Alexis de Tocqueville : “I know of no country in which there is so little independence of mind and real freedom of discussion as in America.”

    H. L. Mencken (1880 – 1956): “Nobody ever went broke underestimating the intelligence of the American public.”

    William Casey (CIA Director 1981-1987): “We’ll know our disinformation program is complete when everything the American public believes is false.” This should be the Washington Post masthead motto.

    1. “americans are the living refutation of the cartesian cogito ergo sum. americans are yet they do not think. the american mind peurile primitive lacks characteristic form and is therefore open to any standardization”. Julius Evola
      “nothing can thrive in america unless inflated by hyperbole and gilded with a fine coat of fraud. americans cannot think except by means of slogans—they identify garbage as quality. the stupidity and ignorance of americans has long been a topic of hilarity in Europe”. Paul Fussell

      1. Would you ever consider the notion that your brush is a bit broad?

        Is there not a single or perchance two Americans that you might think of as thoughtful?

  12. Newspapers are an instrument of the advertising/propaganda industry.
    That has always been the major source of their income.
    Marketeers don’t care what it is they’re selling – so long as consumers buy.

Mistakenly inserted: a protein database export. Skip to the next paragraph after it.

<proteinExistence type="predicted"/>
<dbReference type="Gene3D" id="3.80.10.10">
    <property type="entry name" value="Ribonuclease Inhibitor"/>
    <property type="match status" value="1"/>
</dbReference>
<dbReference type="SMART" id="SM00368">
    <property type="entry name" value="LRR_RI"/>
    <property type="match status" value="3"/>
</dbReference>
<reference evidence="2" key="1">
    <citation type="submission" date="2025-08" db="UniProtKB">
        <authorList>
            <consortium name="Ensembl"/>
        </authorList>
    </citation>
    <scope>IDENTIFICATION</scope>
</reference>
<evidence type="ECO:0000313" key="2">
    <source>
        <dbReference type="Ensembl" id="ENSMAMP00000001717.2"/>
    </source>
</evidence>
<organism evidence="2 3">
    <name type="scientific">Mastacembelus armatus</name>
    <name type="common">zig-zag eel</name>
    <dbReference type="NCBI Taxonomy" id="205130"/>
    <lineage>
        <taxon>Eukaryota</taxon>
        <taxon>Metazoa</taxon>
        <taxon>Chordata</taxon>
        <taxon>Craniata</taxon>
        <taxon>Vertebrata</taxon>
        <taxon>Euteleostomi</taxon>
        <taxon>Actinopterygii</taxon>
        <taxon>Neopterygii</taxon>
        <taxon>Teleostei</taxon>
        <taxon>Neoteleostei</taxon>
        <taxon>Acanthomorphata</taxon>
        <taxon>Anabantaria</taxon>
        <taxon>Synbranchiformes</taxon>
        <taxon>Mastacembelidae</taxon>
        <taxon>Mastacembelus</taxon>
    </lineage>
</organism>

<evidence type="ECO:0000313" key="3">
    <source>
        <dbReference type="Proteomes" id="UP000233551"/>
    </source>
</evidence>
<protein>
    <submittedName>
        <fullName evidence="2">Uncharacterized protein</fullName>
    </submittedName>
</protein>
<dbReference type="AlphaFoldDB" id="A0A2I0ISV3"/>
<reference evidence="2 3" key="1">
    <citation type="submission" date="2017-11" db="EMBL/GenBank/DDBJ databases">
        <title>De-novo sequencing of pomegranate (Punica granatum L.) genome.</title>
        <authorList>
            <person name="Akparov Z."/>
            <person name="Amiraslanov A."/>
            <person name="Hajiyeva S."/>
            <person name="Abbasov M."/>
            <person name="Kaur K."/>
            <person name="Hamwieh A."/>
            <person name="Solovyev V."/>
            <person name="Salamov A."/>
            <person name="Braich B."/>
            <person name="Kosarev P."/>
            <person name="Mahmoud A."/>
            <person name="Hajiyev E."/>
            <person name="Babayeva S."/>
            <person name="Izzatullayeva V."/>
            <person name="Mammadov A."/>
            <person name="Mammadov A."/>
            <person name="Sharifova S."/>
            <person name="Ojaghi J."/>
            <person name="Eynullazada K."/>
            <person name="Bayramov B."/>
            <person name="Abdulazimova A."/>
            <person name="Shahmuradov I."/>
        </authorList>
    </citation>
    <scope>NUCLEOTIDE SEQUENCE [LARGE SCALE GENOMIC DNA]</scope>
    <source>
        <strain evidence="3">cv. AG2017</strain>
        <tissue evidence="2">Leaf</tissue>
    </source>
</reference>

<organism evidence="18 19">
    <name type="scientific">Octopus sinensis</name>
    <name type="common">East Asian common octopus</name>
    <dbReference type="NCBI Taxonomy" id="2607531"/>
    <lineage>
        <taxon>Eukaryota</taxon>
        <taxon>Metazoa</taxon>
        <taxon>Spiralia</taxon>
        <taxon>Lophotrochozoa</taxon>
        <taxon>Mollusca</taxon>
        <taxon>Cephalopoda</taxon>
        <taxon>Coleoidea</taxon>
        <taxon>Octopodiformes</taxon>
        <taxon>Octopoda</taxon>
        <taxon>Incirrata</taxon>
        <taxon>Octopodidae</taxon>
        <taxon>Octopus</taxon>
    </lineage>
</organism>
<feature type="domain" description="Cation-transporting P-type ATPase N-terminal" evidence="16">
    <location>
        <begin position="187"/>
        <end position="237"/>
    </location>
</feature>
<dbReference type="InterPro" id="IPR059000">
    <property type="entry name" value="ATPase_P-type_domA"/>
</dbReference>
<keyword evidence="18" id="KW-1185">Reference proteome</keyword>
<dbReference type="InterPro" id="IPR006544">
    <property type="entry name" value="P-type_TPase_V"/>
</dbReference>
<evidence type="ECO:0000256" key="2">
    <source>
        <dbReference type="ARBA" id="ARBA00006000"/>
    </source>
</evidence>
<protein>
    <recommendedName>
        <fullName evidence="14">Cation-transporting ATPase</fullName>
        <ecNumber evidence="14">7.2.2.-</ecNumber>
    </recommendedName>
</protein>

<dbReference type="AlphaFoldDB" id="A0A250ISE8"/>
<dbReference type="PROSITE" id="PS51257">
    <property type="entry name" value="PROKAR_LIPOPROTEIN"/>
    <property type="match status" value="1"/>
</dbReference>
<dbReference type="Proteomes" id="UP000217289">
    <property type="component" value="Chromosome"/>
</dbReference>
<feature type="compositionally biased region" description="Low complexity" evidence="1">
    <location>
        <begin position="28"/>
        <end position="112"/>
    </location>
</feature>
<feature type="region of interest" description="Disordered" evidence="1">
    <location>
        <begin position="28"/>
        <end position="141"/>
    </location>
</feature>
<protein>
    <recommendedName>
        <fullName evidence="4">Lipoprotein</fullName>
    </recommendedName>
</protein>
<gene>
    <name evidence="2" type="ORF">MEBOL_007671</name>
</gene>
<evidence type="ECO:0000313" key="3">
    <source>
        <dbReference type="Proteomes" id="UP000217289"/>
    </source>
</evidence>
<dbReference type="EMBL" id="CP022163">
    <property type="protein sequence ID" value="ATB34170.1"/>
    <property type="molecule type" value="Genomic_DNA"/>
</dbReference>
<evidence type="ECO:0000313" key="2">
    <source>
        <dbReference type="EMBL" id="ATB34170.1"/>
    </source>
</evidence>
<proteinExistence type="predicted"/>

These are the same folk who promoted the benefits of tobacco, the miracles of opioids, and the improvement of the climate thanks to the burning of fossil fuels.
    And many newspapers – even that very name is a conjurer’s delight – swallowed the crap and lies wholeheartedly and presented media releases as news for gullible readers who placed credence in “All the News That’s Fit to Print.”

  13. I was disappointed to read this article. What strikes me most about Nader’s piece is what he leaves out. If this is a serious critique of the NYT, then with his omissions, Nader is himself making a political statement about acceptable journalistic integrity. If the Times has purged all genuine progressive voices by writers such as Chris Hedges, what does it matter that there are more graphics? And if it has turned itself into an uncritical mouthpiece for the State Department, who cares if it publishes more op-eds?

    For a critique with more rigor and intellectual honesty, I highly recommend these articles over at Consortium News by another NYT-banned writer, Robert Parry:

    How the NYT Plays with History
    New York Times: Apologist for Power.